“July 2, 2008 brought closure and heartbreak. The NBA franchise formerly known as the Seattle Supersonics and the City of Seattle reached a buyout settlement of $45 million on the final two years of the team’s lease contract at Key Arena. This stunning move ended a two year long saga and struggle between the two parties. This period of uncertainty, initiated by the sale of the team by Starbucks owner Howard Schultz to Oklahoma City businessman Clay Bennett in 2006, finally ended with the Sonics seeing a sad end to their professional basketball history as the team officially completed its relocation to Oklahoma City.

Bennett’s intentions were clear when he purchased the team just two short years ago, and the way the situation was handled leaves a Seattle sports enthusiast like myself genuinely sickened. Now I have a been a hard-core Sonics fan ever since I moved to Seattle in 1994 and I’ve never had any other professional basketball team to cheer for.  To me, the Sonics were the one. It pains me to read articles about the move and all the good that has come from it. How can anyone in the city of Seattle, outside of those in the politics, who are in it for the money and seemed to have devalued loyalty, benefit from such a move? The team that I have dedicated so much of my time going to games and cheering loudly for was swept away by a big shot owner whose blatant apathy towards the fans and established basketball tradition of Seattle represents the sad reality of the business end of pro sports: People are in it for the money. Bennett felt that the Sonics would lose an estimated 60 million over the next 2 seasons if they stayed in Key Arena, and tried to convince the public that this was an absolute last resort move. A man from Oklahoma City buys the team and says he will keep it in Seattle, only if he can net large sums of money. Anyone who buys that has lost the ability to process information logically.  It was a win-win situation for the apparently shrewd businessman Clay Bennett, and it looks as though he has certainly won.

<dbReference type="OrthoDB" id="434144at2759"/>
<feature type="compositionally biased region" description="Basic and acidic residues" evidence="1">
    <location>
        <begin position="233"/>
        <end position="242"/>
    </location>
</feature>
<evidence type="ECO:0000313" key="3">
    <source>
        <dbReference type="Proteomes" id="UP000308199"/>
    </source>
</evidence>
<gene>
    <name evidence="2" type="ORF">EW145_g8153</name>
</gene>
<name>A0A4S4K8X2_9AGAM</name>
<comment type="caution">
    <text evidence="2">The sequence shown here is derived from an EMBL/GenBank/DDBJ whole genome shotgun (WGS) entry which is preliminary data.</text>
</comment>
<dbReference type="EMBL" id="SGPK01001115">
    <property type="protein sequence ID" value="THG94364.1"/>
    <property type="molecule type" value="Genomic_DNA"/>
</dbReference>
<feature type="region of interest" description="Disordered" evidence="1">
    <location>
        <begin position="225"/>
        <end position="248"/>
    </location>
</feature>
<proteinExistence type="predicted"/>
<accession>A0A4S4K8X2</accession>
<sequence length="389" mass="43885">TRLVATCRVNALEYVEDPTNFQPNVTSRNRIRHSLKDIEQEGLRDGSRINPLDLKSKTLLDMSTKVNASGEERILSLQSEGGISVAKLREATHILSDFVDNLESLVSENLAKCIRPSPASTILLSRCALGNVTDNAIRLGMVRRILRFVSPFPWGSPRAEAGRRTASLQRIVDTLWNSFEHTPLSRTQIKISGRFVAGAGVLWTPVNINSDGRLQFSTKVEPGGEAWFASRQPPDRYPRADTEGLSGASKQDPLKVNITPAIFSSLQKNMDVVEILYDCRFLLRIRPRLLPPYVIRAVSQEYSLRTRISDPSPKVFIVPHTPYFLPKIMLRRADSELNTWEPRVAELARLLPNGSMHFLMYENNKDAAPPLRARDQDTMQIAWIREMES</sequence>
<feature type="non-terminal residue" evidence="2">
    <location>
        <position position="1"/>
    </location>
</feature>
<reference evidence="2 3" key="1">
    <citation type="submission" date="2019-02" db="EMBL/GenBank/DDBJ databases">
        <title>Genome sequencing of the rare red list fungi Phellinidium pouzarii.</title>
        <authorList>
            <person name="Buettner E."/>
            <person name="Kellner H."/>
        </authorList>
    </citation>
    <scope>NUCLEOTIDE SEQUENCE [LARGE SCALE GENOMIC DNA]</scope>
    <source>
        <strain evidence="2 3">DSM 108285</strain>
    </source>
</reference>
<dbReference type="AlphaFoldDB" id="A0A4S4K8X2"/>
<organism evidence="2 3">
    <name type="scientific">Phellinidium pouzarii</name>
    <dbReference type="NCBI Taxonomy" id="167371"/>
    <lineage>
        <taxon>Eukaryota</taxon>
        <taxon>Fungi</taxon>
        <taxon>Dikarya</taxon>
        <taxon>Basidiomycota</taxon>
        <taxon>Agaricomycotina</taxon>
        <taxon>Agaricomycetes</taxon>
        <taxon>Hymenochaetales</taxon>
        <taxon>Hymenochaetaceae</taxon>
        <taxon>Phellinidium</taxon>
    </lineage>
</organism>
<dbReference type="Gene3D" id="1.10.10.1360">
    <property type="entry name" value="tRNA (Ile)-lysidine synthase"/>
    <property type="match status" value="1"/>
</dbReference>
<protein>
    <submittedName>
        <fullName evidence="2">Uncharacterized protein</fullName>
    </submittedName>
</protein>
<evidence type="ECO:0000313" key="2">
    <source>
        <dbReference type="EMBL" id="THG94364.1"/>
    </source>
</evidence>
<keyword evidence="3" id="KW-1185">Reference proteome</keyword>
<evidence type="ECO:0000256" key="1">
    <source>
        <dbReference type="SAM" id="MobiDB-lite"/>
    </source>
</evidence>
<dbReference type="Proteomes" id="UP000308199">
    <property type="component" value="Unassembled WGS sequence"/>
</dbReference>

The promise of a new team and subsequent financial penalty to Bennett if a team, either from expansion or relocation, is not brought to Seattle by 2013 does little to suppress the pain from a loss like this. The city may take some of the money back, but Bennett has already stripped the city and loyal sports fans of, among other things, its basketball pride and its lone men’s sports world championship. (Yes, the Supes won the NBA Finals in 1979 and no; the Seahawks and Mariners have never won a championship in their respective sports). I may not have been there to watch you capture this title, but I was intently watching in 1996, at the tender age of 7, when the Sonics almost blew a 3-1 series lead over the Utah Jazz in the conference finals, then squeezed out a four point win in game 7 to reach the NBA finals for the first time since 1979. I loved that group of players; they were my heroes. “The Glove” Gary Payton, “The Reign Man” Shawn Kemp and “Mr. Sonic” Nate McMillan. To me and all other Sonics fans, that magical ride to the Finals showed just how much the Sonics meant to us. Unfortunately, the Sonics were simply outmatched that year by the Chicago Bulls in the NBA Finals, who were working on their fourth championship in six years, finishing off a season where they set the NBA wins record and had the best player of his era and perhaps of all time, Michael Jordan. I cried when I saw the final seconds tick away of your magical march to the top.